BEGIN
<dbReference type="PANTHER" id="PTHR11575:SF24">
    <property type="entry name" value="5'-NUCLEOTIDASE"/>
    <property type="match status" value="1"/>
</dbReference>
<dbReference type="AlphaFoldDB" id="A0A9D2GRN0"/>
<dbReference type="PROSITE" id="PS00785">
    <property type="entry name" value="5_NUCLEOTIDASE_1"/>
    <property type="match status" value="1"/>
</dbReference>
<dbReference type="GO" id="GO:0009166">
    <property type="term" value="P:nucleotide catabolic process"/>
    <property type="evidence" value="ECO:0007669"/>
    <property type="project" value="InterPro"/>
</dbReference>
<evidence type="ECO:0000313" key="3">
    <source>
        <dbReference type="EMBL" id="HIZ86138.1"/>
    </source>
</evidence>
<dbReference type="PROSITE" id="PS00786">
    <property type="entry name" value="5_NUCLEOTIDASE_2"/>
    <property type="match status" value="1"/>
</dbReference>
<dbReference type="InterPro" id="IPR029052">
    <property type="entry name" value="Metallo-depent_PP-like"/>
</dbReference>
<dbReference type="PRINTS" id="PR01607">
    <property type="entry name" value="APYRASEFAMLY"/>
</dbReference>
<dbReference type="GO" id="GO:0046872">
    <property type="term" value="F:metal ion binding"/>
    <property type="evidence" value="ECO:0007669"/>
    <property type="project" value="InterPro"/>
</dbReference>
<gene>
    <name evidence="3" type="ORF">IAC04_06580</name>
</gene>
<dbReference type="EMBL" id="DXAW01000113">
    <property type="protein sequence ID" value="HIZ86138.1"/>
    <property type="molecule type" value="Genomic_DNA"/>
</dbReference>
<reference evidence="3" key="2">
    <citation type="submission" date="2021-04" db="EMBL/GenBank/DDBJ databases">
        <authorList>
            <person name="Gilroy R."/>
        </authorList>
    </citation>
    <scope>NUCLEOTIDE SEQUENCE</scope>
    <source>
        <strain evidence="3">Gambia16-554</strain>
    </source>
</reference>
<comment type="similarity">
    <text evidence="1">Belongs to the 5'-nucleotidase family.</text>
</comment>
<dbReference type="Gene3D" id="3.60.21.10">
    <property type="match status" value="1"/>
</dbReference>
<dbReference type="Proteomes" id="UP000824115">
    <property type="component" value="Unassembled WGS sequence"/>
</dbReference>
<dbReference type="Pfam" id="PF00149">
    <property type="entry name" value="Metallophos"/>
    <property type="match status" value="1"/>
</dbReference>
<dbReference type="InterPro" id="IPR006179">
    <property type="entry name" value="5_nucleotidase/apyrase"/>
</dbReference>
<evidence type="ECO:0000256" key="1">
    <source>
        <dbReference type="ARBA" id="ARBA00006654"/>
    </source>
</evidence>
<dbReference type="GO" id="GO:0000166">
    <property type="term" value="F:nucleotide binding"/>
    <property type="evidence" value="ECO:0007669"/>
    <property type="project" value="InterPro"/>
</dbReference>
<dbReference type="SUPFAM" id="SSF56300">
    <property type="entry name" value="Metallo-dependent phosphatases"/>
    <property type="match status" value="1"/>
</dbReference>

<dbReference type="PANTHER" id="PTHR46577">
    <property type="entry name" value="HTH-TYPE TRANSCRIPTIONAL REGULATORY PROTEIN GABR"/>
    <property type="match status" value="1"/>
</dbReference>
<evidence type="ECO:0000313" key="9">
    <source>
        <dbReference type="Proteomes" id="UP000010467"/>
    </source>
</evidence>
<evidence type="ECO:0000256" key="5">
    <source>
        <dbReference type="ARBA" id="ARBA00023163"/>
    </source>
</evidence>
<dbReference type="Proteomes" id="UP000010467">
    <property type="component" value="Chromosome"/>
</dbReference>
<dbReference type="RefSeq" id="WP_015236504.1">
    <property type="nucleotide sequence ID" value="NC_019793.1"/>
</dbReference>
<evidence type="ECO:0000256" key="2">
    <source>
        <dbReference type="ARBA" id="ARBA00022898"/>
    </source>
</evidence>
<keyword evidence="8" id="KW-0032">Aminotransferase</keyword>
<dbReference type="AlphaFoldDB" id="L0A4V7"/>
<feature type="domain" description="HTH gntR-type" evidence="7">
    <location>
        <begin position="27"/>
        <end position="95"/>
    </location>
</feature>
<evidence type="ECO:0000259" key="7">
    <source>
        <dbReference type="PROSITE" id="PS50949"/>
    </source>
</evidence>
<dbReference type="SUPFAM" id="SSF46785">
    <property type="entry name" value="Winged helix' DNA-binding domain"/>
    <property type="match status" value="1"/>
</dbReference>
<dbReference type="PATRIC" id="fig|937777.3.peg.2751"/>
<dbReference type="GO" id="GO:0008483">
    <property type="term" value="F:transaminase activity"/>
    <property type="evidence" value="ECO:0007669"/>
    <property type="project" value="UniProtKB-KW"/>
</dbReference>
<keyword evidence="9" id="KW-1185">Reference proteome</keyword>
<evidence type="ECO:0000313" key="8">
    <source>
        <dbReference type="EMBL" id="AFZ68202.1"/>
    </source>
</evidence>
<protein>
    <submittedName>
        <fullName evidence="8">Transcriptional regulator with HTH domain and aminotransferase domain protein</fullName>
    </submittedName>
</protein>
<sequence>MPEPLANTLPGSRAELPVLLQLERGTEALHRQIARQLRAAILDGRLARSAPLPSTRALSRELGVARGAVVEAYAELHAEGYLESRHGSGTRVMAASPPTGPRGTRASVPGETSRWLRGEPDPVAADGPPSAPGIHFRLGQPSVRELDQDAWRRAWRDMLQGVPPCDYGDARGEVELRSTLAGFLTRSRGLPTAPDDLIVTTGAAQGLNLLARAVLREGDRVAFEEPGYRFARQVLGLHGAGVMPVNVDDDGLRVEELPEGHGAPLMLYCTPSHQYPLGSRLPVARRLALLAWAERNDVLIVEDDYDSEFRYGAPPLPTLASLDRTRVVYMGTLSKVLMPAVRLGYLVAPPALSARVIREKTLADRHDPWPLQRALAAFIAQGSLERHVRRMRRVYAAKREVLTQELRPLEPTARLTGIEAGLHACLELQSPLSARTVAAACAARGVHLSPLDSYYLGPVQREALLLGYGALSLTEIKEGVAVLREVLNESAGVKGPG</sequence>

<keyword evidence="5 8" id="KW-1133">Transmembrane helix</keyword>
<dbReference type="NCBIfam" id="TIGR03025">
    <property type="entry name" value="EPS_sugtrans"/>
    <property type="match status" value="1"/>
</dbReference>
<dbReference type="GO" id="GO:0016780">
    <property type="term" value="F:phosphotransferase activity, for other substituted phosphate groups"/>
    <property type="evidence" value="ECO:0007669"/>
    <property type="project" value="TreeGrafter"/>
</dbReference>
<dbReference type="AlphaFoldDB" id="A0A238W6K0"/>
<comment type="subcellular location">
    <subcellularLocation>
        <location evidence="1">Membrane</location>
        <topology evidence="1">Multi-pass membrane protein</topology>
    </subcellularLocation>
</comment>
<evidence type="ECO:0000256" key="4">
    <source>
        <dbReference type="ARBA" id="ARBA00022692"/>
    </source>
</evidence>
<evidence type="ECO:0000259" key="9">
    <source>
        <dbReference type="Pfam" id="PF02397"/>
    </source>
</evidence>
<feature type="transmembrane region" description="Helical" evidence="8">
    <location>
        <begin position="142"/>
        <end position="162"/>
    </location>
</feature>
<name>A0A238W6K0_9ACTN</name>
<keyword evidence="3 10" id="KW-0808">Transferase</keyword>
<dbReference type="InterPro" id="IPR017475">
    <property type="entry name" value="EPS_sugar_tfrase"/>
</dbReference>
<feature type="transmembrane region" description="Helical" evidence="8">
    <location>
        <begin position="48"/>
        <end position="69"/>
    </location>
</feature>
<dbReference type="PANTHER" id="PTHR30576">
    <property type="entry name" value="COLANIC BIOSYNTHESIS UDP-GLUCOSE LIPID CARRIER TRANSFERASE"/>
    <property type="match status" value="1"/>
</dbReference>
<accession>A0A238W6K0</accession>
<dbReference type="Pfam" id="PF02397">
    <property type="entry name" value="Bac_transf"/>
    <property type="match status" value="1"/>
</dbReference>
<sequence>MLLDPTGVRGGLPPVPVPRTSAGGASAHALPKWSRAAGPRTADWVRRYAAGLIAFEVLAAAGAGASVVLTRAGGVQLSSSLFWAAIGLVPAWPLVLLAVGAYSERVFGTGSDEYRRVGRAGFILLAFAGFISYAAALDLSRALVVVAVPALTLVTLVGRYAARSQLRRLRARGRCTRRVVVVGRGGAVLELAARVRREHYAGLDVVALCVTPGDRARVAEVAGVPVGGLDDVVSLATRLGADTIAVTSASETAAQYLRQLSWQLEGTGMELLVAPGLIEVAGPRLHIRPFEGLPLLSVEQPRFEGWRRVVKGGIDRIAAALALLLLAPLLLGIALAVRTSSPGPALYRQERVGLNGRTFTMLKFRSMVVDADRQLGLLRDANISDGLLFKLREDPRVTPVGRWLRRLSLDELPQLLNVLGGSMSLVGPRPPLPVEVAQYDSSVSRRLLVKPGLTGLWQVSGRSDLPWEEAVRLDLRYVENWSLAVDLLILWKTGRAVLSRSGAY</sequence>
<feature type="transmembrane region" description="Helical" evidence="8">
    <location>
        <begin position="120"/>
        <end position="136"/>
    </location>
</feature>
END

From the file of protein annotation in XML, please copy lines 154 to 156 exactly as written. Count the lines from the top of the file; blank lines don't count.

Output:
<comment type="subcellular location">
    <subcellularLocation>
        <location evidence="1">Membrane</location>